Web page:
Originally posted by kisk View Post
                bookmarking thread.. some very good questions and answers here. Thanks guys!
                I plan on putting a StaticMesh Workflow page onto UDN3 which will have a lot of this info in it.

                Comment


                  #9
                  .......................(no comprehende)...........don't worry about me, i've only mapped for 2 years on unrealed 2.5

                  Comment


                    #10
                    Wow, way more info than I was expecting, and certainly incredibly helpful! Thanks again DGUnreal!

                    It's nice to know I don't need to focus too much on parallel striping and can instead tesselate according to curvature. Striping annoys the **** out of me ><

                    Utilising one UV set per object shouldn't be a major issue. Do you know what map types are supported? Is the shading engine node-based, and if so, does it give you full control over custom map types?

                    Also, what kind of lighting capabilities are built into UT? (Very broad question, so again just after a rough guideline!) If I wished to generate a full-level AO pass (and perhaps a surface-to-surface GI pass), is this calculated automatically by UTEd or should I be prebaking lightmaps in Maya (Renderman)? Also, should I be aiming to build a map with predominantly static lighting, or is there good support for dynamic lighting? I imagine dynamic lighting limits the use of shadows from static geometry?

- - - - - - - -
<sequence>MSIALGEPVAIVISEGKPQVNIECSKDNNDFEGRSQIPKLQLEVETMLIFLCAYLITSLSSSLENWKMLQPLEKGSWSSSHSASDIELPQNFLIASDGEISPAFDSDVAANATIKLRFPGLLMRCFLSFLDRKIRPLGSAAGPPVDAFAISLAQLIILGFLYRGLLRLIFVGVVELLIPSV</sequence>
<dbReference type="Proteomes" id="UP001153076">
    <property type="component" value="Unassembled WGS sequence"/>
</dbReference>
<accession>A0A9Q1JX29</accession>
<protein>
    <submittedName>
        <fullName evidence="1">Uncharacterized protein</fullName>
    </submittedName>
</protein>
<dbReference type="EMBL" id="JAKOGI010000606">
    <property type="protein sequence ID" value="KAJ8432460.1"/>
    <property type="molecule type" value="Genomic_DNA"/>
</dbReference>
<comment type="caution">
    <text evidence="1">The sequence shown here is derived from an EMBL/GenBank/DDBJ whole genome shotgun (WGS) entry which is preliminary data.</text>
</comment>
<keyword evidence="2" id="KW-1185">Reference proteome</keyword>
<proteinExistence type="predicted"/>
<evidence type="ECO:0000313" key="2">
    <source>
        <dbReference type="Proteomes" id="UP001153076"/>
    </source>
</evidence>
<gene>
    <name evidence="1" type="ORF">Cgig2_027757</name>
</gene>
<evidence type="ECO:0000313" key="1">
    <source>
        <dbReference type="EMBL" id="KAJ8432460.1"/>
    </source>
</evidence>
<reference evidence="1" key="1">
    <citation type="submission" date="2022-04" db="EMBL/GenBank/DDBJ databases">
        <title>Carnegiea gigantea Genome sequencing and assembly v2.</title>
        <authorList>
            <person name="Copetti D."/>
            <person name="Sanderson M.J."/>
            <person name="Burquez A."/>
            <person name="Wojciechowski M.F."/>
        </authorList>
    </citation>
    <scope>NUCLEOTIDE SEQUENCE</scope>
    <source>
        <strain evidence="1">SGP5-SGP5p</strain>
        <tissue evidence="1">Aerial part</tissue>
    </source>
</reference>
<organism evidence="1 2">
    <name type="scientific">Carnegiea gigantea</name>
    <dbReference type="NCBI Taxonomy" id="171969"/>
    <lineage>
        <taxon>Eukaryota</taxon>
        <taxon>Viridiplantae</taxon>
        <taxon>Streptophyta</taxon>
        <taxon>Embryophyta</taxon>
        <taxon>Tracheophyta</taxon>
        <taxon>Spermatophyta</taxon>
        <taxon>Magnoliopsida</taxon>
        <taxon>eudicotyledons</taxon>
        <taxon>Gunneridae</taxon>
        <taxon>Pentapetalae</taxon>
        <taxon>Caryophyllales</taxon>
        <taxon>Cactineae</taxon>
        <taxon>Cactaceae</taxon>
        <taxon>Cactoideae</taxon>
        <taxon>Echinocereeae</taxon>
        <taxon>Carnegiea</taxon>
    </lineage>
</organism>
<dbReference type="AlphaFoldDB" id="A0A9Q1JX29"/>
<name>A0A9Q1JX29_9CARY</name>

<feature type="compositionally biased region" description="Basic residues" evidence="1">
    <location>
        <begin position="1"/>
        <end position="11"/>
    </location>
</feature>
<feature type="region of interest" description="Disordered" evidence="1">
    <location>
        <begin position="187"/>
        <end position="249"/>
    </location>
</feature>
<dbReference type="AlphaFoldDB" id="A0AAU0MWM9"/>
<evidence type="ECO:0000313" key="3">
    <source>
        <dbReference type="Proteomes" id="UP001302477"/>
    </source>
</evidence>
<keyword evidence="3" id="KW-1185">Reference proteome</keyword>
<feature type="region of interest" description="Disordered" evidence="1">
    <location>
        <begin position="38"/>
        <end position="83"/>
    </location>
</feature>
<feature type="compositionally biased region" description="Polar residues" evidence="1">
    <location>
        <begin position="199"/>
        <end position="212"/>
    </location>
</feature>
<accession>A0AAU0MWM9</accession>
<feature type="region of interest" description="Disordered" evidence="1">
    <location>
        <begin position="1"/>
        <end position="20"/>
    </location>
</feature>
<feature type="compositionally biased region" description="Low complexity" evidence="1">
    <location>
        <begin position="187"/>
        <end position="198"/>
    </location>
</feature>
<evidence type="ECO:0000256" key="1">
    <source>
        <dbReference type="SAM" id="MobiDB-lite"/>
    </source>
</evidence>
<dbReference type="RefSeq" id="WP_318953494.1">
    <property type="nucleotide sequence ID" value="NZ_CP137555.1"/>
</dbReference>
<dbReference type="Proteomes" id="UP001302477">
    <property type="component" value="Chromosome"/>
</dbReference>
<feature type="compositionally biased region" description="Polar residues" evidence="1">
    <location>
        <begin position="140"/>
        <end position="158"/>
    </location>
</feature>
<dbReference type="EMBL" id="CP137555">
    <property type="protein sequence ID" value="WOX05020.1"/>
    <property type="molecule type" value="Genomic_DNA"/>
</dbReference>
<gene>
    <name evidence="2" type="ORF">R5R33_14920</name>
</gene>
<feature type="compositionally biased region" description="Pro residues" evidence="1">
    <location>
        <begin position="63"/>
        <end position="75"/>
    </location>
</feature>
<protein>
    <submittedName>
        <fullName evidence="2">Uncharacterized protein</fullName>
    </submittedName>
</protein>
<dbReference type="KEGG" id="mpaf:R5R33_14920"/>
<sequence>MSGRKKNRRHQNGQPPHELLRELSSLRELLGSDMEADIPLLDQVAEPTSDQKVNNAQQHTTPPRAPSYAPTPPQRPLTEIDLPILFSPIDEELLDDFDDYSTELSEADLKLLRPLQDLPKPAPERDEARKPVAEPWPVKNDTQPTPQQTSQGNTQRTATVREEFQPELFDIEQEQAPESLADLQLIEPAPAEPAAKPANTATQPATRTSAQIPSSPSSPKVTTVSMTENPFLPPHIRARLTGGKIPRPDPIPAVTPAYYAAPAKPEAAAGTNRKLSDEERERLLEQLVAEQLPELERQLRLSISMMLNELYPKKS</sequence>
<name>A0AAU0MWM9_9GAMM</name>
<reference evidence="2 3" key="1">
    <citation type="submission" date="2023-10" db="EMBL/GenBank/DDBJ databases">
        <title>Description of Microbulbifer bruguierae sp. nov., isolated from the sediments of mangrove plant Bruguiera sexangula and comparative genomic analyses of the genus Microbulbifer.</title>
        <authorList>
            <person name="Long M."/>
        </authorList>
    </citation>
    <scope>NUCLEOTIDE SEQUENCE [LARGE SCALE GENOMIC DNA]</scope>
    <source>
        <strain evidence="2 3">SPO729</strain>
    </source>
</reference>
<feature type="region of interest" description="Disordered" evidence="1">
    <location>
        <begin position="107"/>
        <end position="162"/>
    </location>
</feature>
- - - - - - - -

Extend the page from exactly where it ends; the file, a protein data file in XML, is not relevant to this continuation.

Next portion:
I know all this information will slowly become available as the developer sites come online, and the game is distributed across the globe, but I'm an obsessive pre-planner

                    Comment


                      #11
                      awesome info..

                      btw, for dgunreal, are those poly counts taken from the ut3 models.. theres got to be variations fo them if so because thats a really low poly count, take for example silent hill 2, which was released ages ago for ps2, its main character has over 12,000 polys.., perhaps the game has different mesh versions based on settings?

                      Comment


                        #12
                        It depends on overall visibility I guess. A game like Silent Hill, with relatively low detail geometry and few on-screen characters can get away with higher rez geo for certain elements.

                        Comment


                          #13
                          Originally posted by faultymoose View Post